massive open online course: a course of study offered over the internet which is free and has a very large number of participants
Origin and usage
The term MOOC is attributed to two academics, Dave Cormier and Bryan Alexander. They coined the word in 2008 to describe an open online course called “Connectivism and Connective Knowledge” that was being run by George Siemens of Athabasca University and Stephen Downes from the The National Research Council, both in Canada.
Distance learning is nothing new, but the internet and fast broadband have opened up possibilities undreamed of by those who devised and took correspondence courses, or even the founders of the Open University, the innovative institution set up by the UK government in 1969 to offer university education to those who had missed out earlier in life or whose personal and professional commitments prevented them from attending a traditional university full-time. MOOCs are distinguished by several characteristics: course content is made available online; participation is generally free and open to all, although grading and certificates may be charged for; collaboration and discussion are facilitated and encouraged through a range of online tools and platforms; and the number of participants is potentially unlimited. The ‘massive’ part of the name links MOOCs with other online phenomena such as MMOGs and MMORPGs, although the ‘m’ in those initialisms stands for ‘massively’ rather than ‘massive’.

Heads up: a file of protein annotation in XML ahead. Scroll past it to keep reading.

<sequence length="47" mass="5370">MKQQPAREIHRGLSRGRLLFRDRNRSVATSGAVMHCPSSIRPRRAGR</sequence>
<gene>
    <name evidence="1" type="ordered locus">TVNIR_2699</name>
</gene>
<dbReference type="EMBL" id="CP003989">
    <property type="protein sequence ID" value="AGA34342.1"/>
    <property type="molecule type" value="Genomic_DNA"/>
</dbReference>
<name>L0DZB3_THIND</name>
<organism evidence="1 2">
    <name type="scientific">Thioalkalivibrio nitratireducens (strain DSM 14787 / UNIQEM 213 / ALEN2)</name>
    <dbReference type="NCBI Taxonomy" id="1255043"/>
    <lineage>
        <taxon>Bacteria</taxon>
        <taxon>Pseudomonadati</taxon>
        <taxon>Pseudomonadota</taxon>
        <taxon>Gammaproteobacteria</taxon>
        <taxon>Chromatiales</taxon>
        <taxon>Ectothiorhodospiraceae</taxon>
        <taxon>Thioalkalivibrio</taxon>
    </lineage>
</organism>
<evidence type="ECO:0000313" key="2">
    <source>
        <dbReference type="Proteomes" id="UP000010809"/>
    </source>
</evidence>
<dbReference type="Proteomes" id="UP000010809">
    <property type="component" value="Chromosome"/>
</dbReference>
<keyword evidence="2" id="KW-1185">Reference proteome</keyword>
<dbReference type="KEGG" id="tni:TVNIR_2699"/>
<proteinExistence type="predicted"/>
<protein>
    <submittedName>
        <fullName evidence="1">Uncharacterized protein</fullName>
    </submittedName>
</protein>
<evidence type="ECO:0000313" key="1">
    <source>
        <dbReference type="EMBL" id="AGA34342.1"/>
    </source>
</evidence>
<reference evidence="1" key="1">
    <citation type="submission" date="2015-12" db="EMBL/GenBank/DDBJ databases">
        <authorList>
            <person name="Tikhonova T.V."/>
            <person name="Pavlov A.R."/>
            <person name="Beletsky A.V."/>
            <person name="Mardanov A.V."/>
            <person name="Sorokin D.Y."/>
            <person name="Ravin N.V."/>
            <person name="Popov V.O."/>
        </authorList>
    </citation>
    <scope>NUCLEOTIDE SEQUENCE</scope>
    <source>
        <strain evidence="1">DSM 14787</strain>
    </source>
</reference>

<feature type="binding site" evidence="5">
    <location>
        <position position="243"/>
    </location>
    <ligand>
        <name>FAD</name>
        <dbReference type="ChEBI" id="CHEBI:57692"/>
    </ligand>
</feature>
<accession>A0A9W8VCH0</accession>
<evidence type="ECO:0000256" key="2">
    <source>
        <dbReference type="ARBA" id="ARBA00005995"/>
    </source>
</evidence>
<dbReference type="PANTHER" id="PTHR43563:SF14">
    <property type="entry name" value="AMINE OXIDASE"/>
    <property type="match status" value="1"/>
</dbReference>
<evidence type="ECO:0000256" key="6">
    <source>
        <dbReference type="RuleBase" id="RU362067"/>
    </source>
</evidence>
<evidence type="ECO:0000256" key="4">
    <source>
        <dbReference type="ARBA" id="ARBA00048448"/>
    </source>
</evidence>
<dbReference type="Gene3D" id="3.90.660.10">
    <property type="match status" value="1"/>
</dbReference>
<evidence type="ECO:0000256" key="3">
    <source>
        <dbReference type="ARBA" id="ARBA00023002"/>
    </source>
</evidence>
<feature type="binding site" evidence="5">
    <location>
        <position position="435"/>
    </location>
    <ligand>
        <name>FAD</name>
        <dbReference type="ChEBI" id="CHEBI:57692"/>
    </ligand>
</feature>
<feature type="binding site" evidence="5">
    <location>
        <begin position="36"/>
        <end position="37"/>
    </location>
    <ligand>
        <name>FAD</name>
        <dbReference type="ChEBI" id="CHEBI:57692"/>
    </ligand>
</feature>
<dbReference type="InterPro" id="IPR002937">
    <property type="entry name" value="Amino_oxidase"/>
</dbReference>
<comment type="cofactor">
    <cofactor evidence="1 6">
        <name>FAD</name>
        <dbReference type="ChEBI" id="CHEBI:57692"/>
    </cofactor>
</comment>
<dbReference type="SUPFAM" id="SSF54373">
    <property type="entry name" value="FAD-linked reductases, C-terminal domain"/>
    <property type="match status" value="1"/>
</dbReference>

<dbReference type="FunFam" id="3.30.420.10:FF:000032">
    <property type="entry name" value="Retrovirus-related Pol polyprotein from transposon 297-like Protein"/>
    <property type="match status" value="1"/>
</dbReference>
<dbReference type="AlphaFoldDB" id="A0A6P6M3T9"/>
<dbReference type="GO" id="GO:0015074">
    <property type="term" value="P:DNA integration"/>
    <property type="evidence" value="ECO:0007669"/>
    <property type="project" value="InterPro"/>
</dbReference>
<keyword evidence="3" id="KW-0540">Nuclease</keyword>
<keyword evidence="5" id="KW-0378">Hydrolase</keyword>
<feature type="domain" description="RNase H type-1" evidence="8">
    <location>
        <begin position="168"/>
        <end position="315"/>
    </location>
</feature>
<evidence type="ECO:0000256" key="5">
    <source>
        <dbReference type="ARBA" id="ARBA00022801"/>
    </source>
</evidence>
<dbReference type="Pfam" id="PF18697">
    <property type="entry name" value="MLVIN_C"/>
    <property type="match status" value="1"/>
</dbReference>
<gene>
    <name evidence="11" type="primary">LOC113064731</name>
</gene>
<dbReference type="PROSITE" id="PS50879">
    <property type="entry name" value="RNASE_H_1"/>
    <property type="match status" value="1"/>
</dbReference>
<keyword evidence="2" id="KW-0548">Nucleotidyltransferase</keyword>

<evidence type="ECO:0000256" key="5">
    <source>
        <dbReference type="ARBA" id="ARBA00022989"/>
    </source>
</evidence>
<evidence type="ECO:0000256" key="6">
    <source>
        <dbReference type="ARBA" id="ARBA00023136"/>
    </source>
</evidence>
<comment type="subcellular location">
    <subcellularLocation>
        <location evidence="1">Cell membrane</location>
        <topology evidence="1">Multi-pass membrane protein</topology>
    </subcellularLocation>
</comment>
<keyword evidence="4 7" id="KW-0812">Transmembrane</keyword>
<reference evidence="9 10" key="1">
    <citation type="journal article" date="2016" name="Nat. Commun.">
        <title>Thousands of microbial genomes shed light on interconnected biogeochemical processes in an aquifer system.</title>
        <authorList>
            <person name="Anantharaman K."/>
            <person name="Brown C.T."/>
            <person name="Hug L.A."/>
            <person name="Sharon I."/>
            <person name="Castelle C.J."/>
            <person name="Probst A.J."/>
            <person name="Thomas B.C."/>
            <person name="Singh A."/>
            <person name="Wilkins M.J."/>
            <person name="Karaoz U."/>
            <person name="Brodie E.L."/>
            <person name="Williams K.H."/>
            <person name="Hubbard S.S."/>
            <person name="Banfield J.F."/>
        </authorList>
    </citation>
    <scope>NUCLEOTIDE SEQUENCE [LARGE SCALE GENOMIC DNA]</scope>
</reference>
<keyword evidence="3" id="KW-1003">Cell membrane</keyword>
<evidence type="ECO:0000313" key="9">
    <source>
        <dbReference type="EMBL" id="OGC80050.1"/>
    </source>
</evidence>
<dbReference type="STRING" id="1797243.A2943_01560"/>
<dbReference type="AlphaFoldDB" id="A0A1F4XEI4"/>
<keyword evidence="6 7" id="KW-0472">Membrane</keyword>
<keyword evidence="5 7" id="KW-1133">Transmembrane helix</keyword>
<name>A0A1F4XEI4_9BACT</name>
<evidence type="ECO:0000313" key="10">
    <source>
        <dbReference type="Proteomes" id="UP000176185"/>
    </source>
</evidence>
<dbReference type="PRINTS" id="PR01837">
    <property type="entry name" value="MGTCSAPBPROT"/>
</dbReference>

“MOOC education is survival of the fittest.”
(Keith Devlin, maths professor)
“A lot of education workers were very sceptical about what computer scientists were doing. It was only after the first visible success of MOOCs that they started to take it seriously.”
(Andrew Ng, scientist)
access course, evening class, foundation course